Is Textile Recycling
the Wave of the
Future?

Because so many people are now concerned with recycling and reusing, there is even a process to reuse parts of your clothing in order to design and make other products. Simply put, textile recycling is the process of taking the yarn, fiber, or some of the fabric from an article of clothing that already exists and making something else out of it. The process is easier than you think and, there are numerous facilities across the country devoted to this endeavor.

Mass Production Has Resulted in Lots of Waste

When clothing manufacturers produce massive amounts of clothes, a lot of trees are destroyed, which is why there is now an emphasis on trying to reuse some of these materials and make them into other types of clothing. In fact, many stores across the country now boast that they offer clothing items that are at least partially made out of recycled materials, which is important to a large percentage of their customers.

When it comes to textile recycling, there are two main types of reusable wastes:

Pre-consumer waste, which consists of waste produced at the very beginning of the manufacturing process and is normally recycled into products for industries such as the home-building, furniture, and even the automotive sector.

Post-consumer waste, which includes discarded clothing items that are generally recycled and are usually either discarded in the landfills or used by second-hand retailers to be purchased by other consumers.

Some larger, more well-known companies are now concentrating on reusing the materials from the products they sell, including companies such as The North Face. In addition, stores such as Goodwill Industries and The Salvation Army do a great job of offering second-hand clothing items to customers, which does helps to keep these items out of the landfills.

A Sometimes Complex Process

The process to gather and reuse textile materials involves several different steps including donating it, collecting it, sorting it, and processing it. Each step has its own “do”s and “don’t”s and there are now companies whose sole purpose is to assist in one of them. CheckSammy is one of them and offers a Residential Reuse Program to assist property managers with sorting their occupants items. In fact, in the U.S. there is even an organization that represents the textile recycling business and it is known as SMART (Secondary Materials and Recycled Textiles association).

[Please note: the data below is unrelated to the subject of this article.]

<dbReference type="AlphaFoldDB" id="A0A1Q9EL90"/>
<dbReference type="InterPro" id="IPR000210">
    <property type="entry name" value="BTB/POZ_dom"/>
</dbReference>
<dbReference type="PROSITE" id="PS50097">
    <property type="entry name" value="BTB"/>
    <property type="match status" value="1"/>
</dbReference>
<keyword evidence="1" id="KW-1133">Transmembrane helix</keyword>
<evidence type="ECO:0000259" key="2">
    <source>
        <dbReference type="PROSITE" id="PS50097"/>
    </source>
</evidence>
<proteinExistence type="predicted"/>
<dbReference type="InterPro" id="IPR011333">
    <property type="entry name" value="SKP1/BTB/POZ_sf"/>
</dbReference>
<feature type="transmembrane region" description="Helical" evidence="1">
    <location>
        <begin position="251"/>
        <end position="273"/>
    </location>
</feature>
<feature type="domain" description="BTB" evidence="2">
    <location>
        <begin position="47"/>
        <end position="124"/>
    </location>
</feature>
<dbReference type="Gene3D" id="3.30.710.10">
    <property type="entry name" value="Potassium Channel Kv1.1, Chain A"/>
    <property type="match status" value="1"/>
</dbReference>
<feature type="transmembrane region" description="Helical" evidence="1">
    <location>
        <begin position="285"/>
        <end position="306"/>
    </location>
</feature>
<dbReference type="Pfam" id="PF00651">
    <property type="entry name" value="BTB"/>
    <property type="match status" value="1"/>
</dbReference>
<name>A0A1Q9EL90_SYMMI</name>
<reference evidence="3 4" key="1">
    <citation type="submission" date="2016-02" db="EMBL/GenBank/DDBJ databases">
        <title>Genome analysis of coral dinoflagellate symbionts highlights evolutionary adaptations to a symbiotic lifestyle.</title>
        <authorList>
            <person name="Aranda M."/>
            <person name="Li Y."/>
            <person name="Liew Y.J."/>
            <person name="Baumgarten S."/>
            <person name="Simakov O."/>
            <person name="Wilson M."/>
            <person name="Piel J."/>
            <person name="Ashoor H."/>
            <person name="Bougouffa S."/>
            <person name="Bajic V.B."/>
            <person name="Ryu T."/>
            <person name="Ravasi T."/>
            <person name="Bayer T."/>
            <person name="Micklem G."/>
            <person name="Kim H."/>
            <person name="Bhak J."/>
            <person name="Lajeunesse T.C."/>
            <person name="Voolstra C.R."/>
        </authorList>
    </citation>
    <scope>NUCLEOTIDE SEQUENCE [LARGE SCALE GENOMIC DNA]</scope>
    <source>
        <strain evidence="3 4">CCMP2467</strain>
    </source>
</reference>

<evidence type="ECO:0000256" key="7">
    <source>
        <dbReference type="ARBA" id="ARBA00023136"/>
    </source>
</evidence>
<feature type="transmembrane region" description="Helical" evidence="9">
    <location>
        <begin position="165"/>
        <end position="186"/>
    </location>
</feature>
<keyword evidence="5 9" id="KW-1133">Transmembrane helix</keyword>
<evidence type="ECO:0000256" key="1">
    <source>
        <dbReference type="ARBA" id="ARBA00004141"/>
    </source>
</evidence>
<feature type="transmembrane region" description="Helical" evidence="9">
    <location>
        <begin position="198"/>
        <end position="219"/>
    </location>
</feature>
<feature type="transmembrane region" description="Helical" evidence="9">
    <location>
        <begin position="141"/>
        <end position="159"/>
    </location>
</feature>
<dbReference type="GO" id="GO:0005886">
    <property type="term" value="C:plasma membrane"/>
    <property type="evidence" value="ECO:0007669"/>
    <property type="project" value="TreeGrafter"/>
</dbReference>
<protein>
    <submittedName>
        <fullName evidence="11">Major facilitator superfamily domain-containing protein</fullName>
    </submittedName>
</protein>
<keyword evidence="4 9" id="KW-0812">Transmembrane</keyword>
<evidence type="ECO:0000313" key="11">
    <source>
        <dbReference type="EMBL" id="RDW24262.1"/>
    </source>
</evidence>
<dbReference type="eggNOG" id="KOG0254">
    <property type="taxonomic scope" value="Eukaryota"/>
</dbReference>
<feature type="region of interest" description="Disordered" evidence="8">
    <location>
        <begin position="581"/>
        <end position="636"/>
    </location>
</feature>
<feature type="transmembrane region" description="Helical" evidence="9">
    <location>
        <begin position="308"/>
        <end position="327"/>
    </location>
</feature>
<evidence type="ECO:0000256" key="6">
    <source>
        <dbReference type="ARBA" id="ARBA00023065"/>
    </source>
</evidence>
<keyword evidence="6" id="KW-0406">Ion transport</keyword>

If you’re curious about why the recycling of textiles is so important, consider this statistic: the clothing business is now a $1 trillion business globally and that’s a lot of clothing and materials that can be potentially discarded and wasted. For this and many other reasons, discovering new uses for textiles is of utmost importance in today’s world.

Worldwide, more than 80 billion articles of clothing are produced each year so the more we can successfully find ways to recycle some of that clothing, the better off the world will be. Because much of these textiles can take hundreds of years to decompose, keeping as many of them as possible out of landfills is a major concern for many companies.

In addition, many synthetic materials are unable to decompose and may even release toxic gases including methane and CO2. These gases can seep into nearby soil and water, making them especially dangerous.

Many Different Ways to Recycle Textiles

Just how is textile recycling handled? The simple answer is: in a number of ways. The most common way to recycle textiles is the mechanical way, which includes mostly textiles made totally or partially out of cotton. In this process, the materials are sorted, shredded, and separated into fibers. Next, a process called carding, which consists of aligning and spinning the materials, is implemented; afterwards, they are spun with another type of material, most commonly polyester.

There are other methods of recycling textiles, including a chemical process that usually involves working with synthetic materials. While the mechanical process is most often used to make plastic items such as bottles and other PET products, the chemical process is usually associated with products that include other textile products.

There are also many different ways to sort these materials before deciding what to do with them next.  Multi-Tenant buildings can take advantage of CheckSammy SmartBINS for easy collection.   Other options include sorting, second-hand exporting, making a variety of polishing and wiping cloths, and, of course, using them to create other articles of clothing. The smallest market consists of those companies in search of finer materials such as Italian leather and French couture, including companies such as Ralph Lauren and Levi’s.

Conclusion

Textile recycling includes not only clothing items but also final products such as upholstery, curtains, mattress filling, and even cleaning equipment, among others. These days, there is an urgency in finding ways to recycle textiles so that fewer articles of clothing end up in the landfills and the world is definitely on the right track. Many clothing companies have implemented programs that utilize the recycling process and therefore put an emphasis on it, which can go a long way in a process that is much needed today.